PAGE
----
Even with all eyes turned toward Egypt and the increasingly violent rifts pulling that society apart, the region’s active civil war in Syria burns on. Last Thursday, the two-and-a half-year-long conflict touched neighboring Lebanon, again, when a bomb detonated in the Hezbollah-held southern suburbs of Beirut killing 27 people and wounding hundreds.
For over a week now, the Syrian town of Qusayr in Homs Province has seen some of the heaviest fighting in the two-year conflict. The struggle for Qusayr, says besieged President Bashar al-Assad, “is the main battle” in all of Syria.
CNN reports this evening that there have been Israeli airstrikes on Syria:
"Two U.S. officials are telling CNN that the U.S. believes Israel has conducted an airstrike into Syria," CNN reports. "Western intelligence agencies are reviewing classified data and they say they believe Israel conducted the strike today or late yesterday."
Eight years ago today, February 14, 2005, former Lebanese prime minister Rafiq Hariri was assassinated, along with 22 others, when a massive explosive detonated as his motorcade drove past Beirut’s St. George Hotel.
Yesterday the Bulgarian government announced the results of its investigation into the July 18, 2012 bus bombing that killed 5 Israeli tourists and a Bulgarian bus driver in the city of Burgas. At least two members of what appears to have been a three-man team belong to Hezbollah. More specifically, explained Bulgaria’s interior minister, Tsvetan Tsvetanov, they were part of Hezbollah’s “military wing”—a peculiar turn of phrase that hints at the political implications of the Bulgarian investigation, which may have a major impact on European Union foreign policy as well as Hezbollah’s ability to operate on the continent. And yet the most serious repercussions may be felt inside Lebanon, where Hezbollah is already feeling the pressure.
Last week THE WEEKLY STANDARD published my article, “Smugglers Galore: How Iran Arms its Proxies.” It seems that part of it may have found its way onto the reading list of Hezbollah general secretary Hassan Nasrallah.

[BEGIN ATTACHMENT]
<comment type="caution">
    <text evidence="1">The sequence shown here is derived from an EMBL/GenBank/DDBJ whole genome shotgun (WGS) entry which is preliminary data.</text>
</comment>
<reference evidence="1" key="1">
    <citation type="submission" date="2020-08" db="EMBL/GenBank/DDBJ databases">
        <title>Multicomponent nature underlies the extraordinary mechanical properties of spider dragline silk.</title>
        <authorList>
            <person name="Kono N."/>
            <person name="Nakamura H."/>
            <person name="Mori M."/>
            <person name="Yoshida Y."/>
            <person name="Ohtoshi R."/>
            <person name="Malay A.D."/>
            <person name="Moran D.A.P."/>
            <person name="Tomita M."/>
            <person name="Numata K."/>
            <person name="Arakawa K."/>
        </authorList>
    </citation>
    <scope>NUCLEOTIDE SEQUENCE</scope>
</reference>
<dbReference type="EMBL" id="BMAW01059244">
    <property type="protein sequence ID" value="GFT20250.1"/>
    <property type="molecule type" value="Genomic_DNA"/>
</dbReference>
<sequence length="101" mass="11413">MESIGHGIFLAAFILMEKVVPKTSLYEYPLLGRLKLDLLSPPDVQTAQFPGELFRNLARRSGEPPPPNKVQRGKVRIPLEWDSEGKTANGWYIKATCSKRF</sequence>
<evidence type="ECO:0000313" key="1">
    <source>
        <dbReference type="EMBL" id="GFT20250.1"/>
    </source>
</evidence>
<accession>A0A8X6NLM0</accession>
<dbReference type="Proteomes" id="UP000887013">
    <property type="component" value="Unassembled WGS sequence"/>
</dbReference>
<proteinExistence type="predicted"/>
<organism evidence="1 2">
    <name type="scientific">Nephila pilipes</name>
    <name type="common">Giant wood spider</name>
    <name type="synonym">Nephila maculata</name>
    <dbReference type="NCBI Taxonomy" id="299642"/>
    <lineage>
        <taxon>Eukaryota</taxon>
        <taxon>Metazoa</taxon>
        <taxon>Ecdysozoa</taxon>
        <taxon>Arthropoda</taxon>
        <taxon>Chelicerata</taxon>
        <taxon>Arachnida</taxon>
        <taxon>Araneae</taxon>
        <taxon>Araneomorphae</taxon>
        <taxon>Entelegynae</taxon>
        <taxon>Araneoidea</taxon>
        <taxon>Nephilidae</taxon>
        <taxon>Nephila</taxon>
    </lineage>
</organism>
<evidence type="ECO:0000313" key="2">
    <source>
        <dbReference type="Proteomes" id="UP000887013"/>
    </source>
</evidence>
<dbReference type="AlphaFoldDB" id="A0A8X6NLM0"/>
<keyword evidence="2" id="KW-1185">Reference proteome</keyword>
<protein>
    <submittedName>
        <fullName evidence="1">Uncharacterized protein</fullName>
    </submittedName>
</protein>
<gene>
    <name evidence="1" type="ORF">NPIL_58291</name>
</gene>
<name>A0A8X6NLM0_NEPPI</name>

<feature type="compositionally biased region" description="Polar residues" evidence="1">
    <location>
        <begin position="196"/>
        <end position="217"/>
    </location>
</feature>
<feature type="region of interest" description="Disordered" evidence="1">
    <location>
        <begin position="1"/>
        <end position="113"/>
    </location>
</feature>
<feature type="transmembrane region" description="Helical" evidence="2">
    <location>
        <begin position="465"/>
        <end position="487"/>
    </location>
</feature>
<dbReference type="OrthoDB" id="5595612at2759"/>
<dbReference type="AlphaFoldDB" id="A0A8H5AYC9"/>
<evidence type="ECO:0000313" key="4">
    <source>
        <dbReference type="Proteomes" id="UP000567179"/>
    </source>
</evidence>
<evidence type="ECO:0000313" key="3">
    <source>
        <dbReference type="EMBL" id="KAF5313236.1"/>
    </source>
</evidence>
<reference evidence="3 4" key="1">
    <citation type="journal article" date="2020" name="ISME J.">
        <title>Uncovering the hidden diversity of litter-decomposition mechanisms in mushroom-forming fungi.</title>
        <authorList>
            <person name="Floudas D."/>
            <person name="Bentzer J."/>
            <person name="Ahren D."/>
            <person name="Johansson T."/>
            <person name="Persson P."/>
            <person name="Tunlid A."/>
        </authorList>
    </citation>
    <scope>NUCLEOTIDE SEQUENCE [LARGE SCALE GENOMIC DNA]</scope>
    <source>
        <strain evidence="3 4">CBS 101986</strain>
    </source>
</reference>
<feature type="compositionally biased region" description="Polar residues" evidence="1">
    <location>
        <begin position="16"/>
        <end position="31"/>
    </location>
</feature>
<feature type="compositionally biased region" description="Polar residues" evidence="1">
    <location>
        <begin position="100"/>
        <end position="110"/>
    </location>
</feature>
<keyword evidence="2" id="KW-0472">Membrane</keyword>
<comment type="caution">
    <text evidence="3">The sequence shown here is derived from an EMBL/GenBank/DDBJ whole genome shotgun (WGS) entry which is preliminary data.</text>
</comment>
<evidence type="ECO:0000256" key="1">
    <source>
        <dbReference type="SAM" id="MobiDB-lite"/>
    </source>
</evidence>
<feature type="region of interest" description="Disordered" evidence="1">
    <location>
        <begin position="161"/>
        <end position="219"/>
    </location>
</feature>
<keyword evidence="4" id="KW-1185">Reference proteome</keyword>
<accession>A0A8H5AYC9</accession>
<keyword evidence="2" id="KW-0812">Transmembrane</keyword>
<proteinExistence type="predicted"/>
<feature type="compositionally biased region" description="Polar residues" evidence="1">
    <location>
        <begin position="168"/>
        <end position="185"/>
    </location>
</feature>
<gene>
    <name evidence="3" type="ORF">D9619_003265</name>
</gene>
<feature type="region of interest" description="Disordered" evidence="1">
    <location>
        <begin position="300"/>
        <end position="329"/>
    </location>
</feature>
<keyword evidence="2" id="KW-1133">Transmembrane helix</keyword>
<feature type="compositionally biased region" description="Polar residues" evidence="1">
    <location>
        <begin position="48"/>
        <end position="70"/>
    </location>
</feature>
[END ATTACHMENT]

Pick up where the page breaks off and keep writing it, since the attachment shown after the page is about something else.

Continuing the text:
NBC’s Middle East correspondent Richard Engel was released yesterday after being held for five days in Syria. When his kidnappers came to a rebel checkpoint, they were engaged in a firefight with a Free Syrian Army unit that allowed Engel and his colleagues to go free. NBC’s statement said he was taken by an “unknown group,” but Engel himself said he has a “very good idea” that the kidnappers are members of the shabbiha.
This morning, the State Department designated former Lebanese parliament member, and longtime ally of Syrian president Bashar al-Assad, Michel Samaha as a specially designated global terrorist. Treasury also designated Samaha for “undermining Lebanon’s democratic processes or institutions, contributing to the breakdown of the rule of law in Lebanon, supporting the reassertion of Syrian control or otherwise contributing to Syrian interference in Lebanon, or infringing upon or undermining Lebanese sovereignty.”
Soon after 9/11, Michael Totten abandoned a profitable career as a technical writer and started a blog that took him throughout the Middle East, including Iraq which he visited seven times from 2006 to 2009. He also lived in Lebanon in parts of 2005 and 2006 in the middle of the Cedar Revolution, where I first met him.
To many Lebanese, the massive car bomb attack in Beirut on Friday that killed the Sunni Muslim head of internal security Wissam al Hassan and seven others evoked the 2005 assassination of former Lebanese premier Rafik Hariri.
Yesterday a car bomb in Beirut killed a senior Lebanese security chief along with seven others, while wounding hundreds in Ashrafiyeh, a busy neighborhood in Christian-majority East Beirut. The target, Brig. Gen. Wissam al-Hassan, was close to former prime minister Saad Hariri and his late father, Rafik Hariri. Yesterday evening, Hariri supporters, mostly Sunnis, closed down roads and burned tires in protest against the assassins, almost certainly tied to the Syrian regime and their Lebanese ally Hezbollah.
Berlin On the eve of al Quds day, when supporters of the Iranian-led resistance bloc plan to march throughout European cities, U.S. representative Ileana Ros-Lehtinen (R-Florida), chairwoman of the House Foreign Affairs Committee, has written a letter to José Manuel Barroso, president of the European Commission, urging the EU to designate Hezbollah as a terrorist organization.
Last week the Treasury Department leveled sanctions against Hezbollah for providing support to Syrian president Bashar al-Assad in his efforts to put down the 17-month-old rebellion meant to topple his regime.
Earlier this month, 48 Iranian Shiite “pilgrims” were abducted in Damascus. The Free Syrian Army claims they were members of the Iranian Revolutionary Guard Corps, who have been dispatched to Syria to protect one of Tehran’s vital interests, Bashar al-Assad’s regime.